Modern marketers need checklists. We need checklists for all the same reasons that medical doctor Atul Gawande described in his book, The Checklist Manifesto, though maybe without as severe outcomes as surgical teams. The reasons that checklists are critical for social media activities are similar, however:
- Limited time for review
- Critical attention to quality
- Inability to correct
Let’s look at these factors in order:
Limited time for review
Social works on a different time scale than regular publishing. With a website there are usually months or weeks to review content, tweak it, and get it approved. With social the time scale is minutes, hours, or for standard content, maybe one or two weeks depending on your approval processes.
This time pressure means that everything has to be clear and everyone working on the project needs to be engaged and alert.
Critical attention to quality
The regulatory regime under which healthcare marketers work is complex and unforgiving. We can argue the nuances of one guidance over another or the interpretation of old rules for new channels (and we do) but the hard stop is that when the FDA decided that something is offside the marketers are going to get an NOV (notice of violation, sometimes called a Letter or a Warning Letter).
This means that we need to be certain of what we’re publishing and ensure that everything is the result of a clear decision by the company and not just one person’s interpretation of the rules.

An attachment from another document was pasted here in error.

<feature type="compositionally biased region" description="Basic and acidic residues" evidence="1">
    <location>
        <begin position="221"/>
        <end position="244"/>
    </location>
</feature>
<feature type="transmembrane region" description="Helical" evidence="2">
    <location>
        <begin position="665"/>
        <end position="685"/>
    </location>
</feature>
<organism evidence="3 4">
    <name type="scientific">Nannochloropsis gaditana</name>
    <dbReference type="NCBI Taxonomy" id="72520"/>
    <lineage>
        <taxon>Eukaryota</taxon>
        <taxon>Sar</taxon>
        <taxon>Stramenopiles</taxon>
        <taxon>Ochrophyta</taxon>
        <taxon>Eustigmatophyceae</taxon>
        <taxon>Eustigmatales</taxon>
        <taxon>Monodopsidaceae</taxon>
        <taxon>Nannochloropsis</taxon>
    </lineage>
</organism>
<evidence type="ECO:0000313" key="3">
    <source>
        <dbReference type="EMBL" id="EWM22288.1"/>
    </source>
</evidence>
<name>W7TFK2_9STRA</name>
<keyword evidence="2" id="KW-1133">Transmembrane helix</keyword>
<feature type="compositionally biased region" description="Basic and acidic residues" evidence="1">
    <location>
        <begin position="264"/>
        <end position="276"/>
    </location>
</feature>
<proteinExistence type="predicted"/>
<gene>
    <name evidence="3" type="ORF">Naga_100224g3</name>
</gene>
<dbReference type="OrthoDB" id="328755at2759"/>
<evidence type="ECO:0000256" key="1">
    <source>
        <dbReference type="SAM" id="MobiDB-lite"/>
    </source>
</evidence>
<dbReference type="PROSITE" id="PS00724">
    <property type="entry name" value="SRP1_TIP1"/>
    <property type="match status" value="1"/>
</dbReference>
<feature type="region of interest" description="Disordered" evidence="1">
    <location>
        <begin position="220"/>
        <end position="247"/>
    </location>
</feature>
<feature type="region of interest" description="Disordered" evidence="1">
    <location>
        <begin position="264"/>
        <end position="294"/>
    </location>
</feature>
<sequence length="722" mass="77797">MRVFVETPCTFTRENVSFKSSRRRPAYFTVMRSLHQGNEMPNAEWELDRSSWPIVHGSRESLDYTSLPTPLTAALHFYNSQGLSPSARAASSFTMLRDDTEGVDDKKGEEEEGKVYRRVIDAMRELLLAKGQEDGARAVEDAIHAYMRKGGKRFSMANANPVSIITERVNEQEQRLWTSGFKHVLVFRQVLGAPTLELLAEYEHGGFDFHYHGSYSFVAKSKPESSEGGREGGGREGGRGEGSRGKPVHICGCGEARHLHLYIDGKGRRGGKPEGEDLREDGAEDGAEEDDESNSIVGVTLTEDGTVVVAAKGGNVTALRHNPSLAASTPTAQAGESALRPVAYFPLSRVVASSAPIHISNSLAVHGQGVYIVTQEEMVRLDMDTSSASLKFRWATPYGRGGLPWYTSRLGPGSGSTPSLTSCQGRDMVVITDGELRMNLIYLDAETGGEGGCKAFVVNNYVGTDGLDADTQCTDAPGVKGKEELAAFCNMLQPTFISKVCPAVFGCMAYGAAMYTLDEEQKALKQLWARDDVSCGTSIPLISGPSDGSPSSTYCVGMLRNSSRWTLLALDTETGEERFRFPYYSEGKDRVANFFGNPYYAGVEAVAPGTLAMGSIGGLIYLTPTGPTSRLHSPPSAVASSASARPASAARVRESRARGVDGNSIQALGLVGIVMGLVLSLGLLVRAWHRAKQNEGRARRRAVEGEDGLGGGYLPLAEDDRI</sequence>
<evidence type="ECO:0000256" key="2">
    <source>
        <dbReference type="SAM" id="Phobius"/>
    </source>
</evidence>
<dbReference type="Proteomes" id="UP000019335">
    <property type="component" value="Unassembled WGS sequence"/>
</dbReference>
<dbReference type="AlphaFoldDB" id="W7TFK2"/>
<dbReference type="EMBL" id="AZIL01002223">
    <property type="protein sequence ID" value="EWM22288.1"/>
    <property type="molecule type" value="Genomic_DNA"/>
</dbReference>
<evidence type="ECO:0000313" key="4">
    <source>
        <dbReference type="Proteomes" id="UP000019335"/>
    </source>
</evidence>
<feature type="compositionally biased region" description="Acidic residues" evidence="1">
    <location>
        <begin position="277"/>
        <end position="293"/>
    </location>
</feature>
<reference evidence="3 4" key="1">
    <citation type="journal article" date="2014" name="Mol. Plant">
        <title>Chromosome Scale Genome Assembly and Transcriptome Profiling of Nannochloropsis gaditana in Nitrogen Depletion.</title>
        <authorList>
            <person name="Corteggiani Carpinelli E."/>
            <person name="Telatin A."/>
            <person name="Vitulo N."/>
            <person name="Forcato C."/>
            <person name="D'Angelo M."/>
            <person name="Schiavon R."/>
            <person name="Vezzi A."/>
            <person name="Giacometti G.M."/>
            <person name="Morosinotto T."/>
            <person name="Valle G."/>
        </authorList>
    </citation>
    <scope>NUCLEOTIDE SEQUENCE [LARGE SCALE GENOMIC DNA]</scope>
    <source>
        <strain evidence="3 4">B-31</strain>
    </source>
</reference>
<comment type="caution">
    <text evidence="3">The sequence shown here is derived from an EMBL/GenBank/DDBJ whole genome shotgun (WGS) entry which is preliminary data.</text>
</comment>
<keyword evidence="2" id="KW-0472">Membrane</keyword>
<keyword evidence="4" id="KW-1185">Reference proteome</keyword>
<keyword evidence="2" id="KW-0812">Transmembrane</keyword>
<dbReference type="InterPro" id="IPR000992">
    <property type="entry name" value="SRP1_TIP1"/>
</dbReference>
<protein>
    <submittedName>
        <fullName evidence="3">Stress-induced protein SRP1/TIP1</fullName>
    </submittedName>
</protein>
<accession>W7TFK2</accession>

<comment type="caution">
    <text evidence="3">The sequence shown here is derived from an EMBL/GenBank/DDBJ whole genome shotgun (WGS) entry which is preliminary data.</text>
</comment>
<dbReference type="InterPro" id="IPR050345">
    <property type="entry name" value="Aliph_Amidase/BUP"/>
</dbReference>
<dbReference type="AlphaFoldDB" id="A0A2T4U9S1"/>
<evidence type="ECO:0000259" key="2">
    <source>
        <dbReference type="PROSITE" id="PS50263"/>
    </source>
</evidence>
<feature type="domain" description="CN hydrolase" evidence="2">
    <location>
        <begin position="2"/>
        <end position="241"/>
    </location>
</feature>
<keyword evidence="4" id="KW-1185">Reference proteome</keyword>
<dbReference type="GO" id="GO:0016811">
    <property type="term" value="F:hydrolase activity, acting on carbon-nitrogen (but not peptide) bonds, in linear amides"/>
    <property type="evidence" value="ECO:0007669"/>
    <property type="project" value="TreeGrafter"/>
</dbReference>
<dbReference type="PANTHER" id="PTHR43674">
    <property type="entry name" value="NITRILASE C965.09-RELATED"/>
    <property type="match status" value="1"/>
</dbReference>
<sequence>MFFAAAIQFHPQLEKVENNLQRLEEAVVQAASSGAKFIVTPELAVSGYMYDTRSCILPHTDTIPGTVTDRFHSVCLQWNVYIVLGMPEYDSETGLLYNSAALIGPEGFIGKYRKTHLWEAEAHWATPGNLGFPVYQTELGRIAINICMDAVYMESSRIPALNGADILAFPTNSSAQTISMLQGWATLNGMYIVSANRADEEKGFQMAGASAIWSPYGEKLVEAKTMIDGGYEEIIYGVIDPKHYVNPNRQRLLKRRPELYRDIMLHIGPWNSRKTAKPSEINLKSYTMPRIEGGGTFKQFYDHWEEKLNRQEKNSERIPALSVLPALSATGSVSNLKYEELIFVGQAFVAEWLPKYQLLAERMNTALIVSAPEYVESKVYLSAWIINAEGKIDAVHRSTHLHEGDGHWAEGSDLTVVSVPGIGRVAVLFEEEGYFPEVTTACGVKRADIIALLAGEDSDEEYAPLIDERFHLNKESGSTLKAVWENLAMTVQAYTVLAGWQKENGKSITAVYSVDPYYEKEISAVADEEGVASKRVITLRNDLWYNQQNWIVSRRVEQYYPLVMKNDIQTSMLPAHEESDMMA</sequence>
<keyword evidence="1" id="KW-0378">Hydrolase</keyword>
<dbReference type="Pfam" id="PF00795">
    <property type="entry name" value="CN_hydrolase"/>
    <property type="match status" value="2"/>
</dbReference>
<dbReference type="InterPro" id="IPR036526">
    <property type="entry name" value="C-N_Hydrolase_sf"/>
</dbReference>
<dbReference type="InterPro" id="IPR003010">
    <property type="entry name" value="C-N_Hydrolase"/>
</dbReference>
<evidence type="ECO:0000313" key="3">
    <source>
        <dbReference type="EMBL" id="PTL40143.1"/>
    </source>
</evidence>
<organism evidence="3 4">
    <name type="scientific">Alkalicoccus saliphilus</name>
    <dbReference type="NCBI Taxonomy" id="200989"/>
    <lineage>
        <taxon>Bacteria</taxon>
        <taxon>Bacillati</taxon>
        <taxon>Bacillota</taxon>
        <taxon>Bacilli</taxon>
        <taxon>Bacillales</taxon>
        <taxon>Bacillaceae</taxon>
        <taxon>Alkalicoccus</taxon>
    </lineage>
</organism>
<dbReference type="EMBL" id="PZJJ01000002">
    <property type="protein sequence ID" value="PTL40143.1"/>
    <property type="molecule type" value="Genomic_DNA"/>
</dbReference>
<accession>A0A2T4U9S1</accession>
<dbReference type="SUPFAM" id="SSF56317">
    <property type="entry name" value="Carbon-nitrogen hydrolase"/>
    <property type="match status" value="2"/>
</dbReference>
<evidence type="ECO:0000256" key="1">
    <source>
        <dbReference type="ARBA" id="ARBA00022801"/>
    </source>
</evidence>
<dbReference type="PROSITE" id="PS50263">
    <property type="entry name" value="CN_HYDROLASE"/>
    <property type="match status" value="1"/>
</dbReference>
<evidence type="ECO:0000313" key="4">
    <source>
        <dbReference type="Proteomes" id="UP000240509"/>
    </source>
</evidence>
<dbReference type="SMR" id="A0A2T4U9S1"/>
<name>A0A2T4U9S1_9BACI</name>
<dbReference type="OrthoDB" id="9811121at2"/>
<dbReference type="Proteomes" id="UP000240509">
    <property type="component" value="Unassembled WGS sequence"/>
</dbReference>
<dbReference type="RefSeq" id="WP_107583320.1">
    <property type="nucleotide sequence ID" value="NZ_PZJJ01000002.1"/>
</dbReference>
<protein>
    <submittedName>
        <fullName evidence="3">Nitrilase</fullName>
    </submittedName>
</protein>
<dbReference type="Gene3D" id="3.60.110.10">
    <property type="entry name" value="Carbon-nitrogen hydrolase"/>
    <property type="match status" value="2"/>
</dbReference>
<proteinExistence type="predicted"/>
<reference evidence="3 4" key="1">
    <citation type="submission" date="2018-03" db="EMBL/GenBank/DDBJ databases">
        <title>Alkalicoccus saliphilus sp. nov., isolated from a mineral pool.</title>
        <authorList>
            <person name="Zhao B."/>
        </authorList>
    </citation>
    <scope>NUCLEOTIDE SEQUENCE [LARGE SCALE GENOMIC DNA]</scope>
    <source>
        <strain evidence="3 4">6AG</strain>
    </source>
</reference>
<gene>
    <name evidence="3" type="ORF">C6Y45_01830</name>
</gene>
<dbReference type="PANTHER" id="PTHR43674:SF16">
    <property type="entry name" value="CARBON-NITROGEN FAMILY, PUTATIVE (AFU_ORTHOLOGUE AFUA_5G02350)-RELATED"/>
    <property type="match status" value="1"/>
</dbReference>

Inability to correct
Sure, all of the major channels allow the user to retract their post: Facebook, Twitter, LinkedIn, YouTube, etc. but that doesn’t stop third parties from reposting or sharing the content while it is available. And with social, the half-life of a post is incredibly short, so if reposting or sharing is going to happen, it’s going to happen fast. When content is shared it is no longer yours, and deleting the source does not remove the shared content.
This issue serves to amplify the top two and drives our requirements for checklists and other tools that can help the social team keep the train on the track.
The Klick Health solution
For each of our clients we have a one-page “cheat sheet” that provides us with everything we need to manage the channel:
- Sources of content that we need to check for curation
- Upcoming calendar events to which we need to pay attention
- Rules for content creation for that particular client (every execution is somewhat different)
- Rules for managing engagement from the audience
By having all of these items in an easily referenced document (we have them handy for when we’re working on different client accounts) the social team is able to provide the timely information that our clients need and maintain quality and regulatory security for our clients.